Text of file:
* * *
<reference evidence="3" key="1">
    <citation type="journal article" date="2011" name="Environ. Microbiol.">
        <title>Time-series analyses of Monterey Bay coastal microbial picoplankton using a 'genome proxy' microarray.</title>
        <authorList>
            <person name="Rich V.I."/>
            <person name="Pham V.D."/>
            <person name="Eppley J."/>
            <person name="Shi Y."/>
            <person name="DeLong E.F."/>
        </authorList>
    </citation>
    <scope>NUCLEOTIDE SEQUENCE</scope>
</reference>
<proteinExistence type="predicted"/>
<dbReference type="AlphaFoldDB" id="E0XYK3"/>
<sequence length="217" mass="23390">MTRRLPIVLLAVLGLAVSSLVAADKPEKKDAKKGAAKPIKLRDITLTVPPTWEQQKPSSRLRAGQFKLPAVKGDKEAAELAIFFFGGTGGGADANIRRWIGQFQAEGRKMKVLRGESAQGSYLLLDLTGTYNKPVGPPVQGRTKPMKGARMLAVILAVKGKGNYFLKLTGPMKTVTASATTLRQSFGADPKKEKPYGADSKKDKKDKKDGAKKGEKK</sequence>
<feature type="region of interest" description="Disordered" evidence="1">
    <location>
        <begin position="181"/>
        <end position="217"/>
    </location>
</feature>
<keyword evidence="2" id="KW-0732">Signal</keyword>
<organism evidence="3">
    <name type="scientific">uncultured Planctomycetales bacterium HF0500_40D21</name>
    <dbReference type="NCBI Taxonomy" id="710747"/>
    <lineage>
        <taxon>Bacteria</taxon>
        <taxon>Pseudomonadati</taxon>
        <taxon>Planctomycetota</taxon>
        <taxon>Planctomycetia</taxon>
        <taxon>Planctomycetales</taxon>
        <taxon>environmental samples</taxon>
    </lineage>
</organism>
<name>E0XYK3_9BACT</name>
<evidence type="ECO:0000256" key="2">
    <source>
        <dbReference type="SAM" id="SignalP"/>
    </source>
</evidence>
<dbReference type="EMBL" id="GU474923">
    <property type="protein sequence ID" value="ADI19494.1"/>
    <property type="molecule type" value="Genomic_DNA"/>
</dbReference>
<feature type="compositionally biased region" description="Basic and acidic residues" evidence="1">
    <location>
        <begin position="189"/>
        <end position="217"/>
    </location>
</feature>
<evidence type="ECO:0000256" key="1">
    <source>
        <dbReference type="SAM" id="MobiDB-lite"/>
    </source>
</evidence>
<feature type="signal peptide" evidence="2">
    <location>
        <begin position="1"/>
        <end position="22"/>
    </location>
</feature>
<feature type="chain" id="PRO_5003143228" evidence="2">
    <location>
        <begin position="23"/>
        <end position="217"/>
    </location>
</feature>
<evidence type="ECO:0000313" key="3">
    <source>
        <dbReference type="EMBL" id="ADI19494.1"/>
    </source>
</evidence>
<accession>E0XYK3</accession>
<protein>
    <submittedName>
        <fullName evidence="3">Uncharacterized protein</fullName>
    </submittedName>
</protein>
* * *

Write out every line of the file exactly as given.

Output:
<reference evidence="3" key="1">
    <citation type="journal article" date="2011" name="Environ. Microbiol.">
        <title>Time-series analyses of Monterey Bay coastal microbial picoplankton using a 'genome proxy' microarray.</title>
        <authorList>
            <person name="Rich V.I."/>
            <person name="Pham V.D."/>
            <person name="Eppley J."/>
            <person name="Shi Y."/>
            <person name="DeLong E.F."/>
        </authorList>
    </citation>
    <scope>NUCLEOTIDE SEQUENCE</scope>
</reference>
<proteinExistence type="predicted"/>
<dbReference type="AlphaFoldDB" id="E0XYK3"/>
<sequence length="217" mass="23390">MTRRLPIVLLAVLGLAVSSLVAADKPEKKDAKKGAAKPIKLRDITLTVPPTWEQQKPSSRLRAGQFKLPAVKGDKEAAELAIFFFGGTGGGADANIRRWIGQFQAEGRKMKVLRGESAQGSYLLLDLTGTYNKPVGPPVQGRTKPMKGARMLAVILAVKGKGNYFLKLTGPMKTVTASATTLRQSFGADPKKEKPYGADSKKDKKDKKDGAKKGEKK</sequence>
<feature type="region of interest" description="Disordered" evidence="1">
    <location>
        <begin position="181"/>
        <end position="217"/>
    </location>
</feature>
<keyword evidence="2" id="KW-0732">Signal</keyword>
<organism evidence="3">
    <name type="scientific">uncultured Planctomycetales bacterium HF0500_40D21</name>
    <dbReference type="NCBI Taxonomy" id="710747"/>
    <lineage>
        <taxon>Bacteria</taxon>
        <taxon>Pseudomonadati</taxon>
        <taxon>Planctomycetota</taxon>
        <taxon>Planctomycetia</taxon>
        <taxon>Planctomycetales</taxon>
        <taxon>environmental samples</taxon>
    </lineage>
</organism>
<name>E0XYK3_9BACT</name>
<evidence type="ECO:0000256" key="2">
    <source>
        <dbReference type="SAM" id="SignalP"/>
    </source>
</evidence>
<dbReference type="EMBL" id="GU474923">
    <property type="protein sequence ID" value="ADI19494.1"/>
    <property type="molecule type" value="Genomic_DNA"/>
</dbReference>
<feature type="compositionally biased region" description="Basic and acidic residues" evidence="1">
    <location>
        <begin position="189"/>
        <end position="217"/>
    </location>
</feature>
<evidence type="ECO:0000256" key="1">
    <source>
        <dbReference type="SAM" id="MobiDB-lite"/>
    </source>
</evidence>
<feature type="signal peptide" evidence="2">
    <location>
        <begin position="1"/>
        <end position="22"/>
    </location>
</feature>
<feature type="chain" id="PRO_5003143228" evidence="2">
    <location>
        <begin position="23"/>
        <end position="217"/>
    </location>
</feature>
<evidence type="ECO:0000313" key="3">
    <source>
        <dbReference type="EMBL" id="ADI19494.1"/>
    </source>
</evidence>
<accession>E0XYK3</accession>
<protein>
    <submittedName>
        <fullName evidence="3">Uncharacterized protein</fullName>
    </submittedName>
</protein>